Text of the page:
The John A. Cade Center for Fine Arts Gallery features seven exhibits a year. The span of exhibiting artists is broad, yet each exhibit is tightly focused by theme or medium. You can encounter an installation project juried by a museum curator, or the latest painting by an AACC Student. Expect surprises and visual pleasures.
Public Reception with Warren Bernard
5-7 p.m., September 11, 2019
ABOUT THE CURATOR
Warren Bernard is a comics historian who has lectured on various topics at the Library of Congress, University of Pennsylvania, The Center for Cartoon Studies and other institutions. His book Cartoons for Victory, was nominated for the prestigious Eisner Award. Warren contributed articles to such magazines as The Comics Journal and Military History, as well curating an exhibition at the prestigious Society of Illustrators. He is also the Executive Director of Small Press Expo and recently established The Warren Bernard Collection by donating works to the Library of Congress.
This exhibit traces the use of newsprint in comics from its first commercial application in 1892, through the adoption of this very old medium by the indie comics world of today. The exhibit features over 40 historic and contemporary works on newsprint from the collection of Warren Bernard. Included are works artworks from such contemporary publications as Magic Bullet and Smoke Signals, as well as important historical works from Little Nemo in Slumberland, Gasoline Alley, The Spirit, and more.
The multi-billion dollar pop culture phenomenon of comics finds it roots in the cheap paper known as newsprint. The colorful world of newspaper comic strip characters and today's superheroes can trace itself back the 1890s with the then-new high-speed, color printing presses that gave publishers a competitive edge in the bruising newspaper circulation wars of the time. The large size of a broadsheet newspaper gave both editors and artists an amazing canvas upon which such creations as Little Nemo in Slumberland, Gasoline Alley and The Spirit were born.
Here in the 21st Century, we still find newsprint relevant to the comics world, even as physical newspapers and comic books fade in favor of digital content. Newsprint’s cheap production price coupled with the latest technologies have led publishers and creators of indie comics to embrace the format. This has led to the creation of such long-running newsprint based publications as Smoke Signals and Magic Bullet, both mainstays of the indie comics field. The editors and artists of these and other newsprint publications across the United States can design their comics leveraging the larger form factor of newsprint in creating layouts and compositions that could not be entertained in either smaller print formats such as comic books, or any digital medium.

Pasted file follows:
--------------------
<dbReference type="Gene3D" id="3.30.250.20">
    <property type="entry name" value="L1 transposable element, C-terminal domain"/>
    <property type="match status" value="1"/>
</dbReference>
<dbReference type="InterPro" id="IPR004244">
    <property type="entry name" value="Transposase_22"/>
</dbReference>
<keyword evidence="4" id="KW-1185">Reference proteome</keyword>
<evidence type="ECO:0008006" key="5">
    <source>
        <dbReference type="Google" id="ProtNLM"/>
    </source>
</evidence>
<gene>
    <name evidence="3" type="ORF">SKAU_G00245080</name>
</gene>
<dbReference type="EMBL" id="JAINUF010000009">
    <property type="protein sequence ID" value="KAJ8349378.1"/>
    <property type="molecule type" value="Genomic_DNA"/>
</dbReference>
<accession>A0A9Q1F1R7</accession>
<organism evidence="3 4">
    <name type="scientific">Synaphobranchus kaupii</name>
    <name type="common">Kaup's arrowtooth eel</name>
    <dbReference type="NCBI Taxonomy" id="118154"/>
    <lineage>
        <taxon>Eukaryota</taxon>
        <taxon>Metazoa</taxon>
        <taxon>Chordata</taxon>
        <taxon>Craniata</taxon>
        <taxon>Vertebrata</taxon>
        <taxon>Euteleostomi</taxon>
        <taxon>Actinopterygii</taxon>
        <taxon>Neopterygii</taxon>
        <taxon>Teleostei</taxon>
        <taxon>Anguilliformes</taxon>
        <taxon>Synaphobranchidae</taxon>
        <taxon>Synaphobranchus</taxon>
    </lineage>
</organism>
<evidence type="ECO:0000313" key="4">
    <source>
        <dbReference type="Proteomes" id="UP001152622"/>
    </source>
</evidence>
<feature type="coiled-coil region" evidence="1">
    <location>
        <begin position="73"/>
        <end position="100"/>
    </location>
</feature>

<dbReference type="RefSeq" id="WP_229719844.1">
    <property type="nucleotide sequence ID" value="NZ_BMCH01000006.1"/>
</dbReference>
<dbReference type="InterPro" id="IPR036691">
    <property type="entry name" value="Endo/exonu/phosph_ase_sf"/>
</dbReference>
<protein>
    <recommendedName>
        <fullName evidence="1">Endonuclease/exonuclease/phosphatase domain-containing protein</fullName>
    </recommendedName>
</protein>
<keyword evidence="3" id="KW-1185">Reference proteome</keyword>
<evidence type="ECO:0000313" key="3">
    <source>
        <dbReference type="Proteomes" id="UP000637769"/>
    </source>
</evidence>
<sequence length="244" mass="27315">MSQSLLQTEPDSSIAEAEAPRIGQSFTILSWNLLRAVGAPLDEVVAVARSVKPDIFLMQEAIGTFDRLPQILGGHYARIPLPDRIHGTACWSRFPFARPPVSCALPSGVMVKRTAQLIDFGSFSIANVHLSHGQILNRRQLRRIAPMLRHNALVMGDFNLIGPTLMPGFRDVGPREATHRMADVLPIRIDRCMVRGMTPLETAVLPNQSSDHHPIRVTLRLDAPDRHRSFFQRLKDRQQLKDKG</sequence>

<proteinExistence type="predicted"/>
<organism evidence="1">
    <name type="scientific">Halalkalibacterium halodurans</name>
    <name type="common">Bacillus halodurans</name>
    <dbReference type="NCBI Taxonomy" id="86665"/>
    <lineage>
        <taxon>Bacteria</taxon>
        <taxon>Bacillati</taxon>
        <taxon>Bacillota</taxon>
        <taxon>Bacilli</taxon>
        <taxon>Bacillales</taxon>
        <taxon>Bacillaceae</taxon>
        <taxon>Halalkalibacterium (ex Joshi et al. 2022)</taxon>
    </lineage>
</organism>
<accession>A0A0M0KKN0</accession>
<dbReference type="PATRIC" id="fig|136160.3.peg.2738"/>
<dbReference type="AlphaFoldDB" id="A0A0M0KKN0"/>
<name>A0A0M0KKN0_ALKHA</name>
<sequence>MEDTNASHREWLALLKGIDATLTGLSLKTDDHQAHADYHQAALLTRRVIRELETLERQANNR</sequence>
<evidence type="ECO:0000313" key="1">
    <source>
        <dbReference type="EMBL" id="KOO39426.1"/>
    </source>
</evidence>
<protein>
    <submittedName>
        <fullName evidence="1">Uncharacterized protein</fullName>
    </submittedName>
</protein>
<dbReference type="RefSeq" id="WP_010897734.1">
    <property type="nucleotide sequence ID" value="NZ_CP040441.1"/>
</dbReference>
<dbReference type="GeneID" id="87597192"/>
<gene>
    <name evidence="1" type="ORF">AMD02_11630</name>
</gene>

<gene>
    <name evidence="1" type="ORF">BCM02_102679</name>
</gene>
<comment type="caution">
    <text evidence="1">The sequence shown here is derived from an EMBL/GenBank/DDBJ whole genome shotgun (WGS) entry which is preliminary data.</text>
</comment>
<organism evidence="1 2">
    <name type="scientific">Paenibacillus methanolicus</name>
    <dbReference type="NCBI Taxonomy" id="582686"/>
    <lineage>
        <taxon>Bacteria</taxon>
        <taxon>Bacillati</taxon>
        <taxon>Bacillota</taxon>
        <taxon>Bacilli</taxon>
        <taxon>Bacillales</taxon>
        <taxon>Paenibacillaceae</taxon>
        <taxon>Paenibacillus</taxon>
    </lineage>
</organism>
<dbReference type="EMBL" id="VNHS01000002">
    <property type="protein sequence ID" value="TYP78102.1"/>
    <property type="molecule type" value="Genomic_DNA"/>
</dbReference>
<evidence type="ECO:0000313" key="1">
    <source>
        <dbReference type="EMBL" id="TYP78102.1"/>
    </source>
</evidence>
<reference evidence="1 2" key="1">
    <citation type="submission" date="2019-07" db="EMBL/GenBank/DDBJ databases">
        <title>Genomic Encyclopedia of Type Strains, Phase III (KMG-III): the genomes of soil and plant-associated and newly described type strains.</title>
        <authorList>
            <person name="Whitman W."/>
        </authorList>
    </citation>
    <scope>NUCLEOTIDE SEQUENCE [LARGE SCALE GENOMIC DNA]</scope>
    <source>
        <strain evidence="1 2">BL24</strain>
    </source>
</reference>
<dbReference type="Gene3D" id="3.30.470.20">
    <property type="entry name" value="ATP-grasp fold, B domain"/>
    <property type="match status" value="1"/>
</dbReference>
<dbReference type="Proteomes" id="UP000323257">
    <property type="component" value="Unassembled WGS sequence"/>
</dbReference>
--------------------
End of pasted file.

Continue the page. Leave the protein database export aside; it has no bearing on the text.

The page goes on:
5-7 p.m. Oct. 16, 2019
The annual Anne Arundel Community College Visual Arts faculty exhibit will explore a wealth of new work created by AACC's faculty members. This fall’s exhibit, “New Works,” includes works created in the last two years by the vibrant artists teaching in the college's Visual Arts department. Works will include photography, drawing, sculpture, painting, ceramics and video.
5:30 p.m., Nov. 26, 2019
5-7 p.m., Nov. 26, 2019
ABOUT THE JUROR
Jon West-Bey is an independent curator and museum consultant based in Washington, DC. He is also a Lecturer in the Museum Studies Program at Johns Hopkins University. During his over 20 year career, Jon has curated over 40 exhibitions and produced and managed numerous award winning public, educational, and multimedia programs. Most recently, Jon was the Curator of the Arts Program at the University of Maryland University College (UMUC) where his work focused on developing the University's visual art collection, curating UMUC’s public spaces, and producing exhibitions that featured artwork from local, national and internationally known artists. He is also the founder of the American Poetry Museum in Washington, DC and, and spent 10 years as its Executive Director.
Gallery closed March 18-24 for Spring Break
5:30 p.m., March 13
5-7 p.m., March 13
Mary Anne Arntzen
Intuition, defined as ‘the ability to understand something immediately, instinctively, without the need for conscious reasoning,’ is employed at one level or another by all artists as they generate ideas, and as they create. Despite it perhaps seeming counter-intuitive, it is actually the parameters - the rules that artists set up for themselves and their work (whether consciously or unconsciously), which create the control for the variables that go into the process of making. Though the mediums and methods may vary, the artists of "How Can You Tell" apply both rules and intuition with intention - allowing these principles to guide them in their choices of color, form and concept.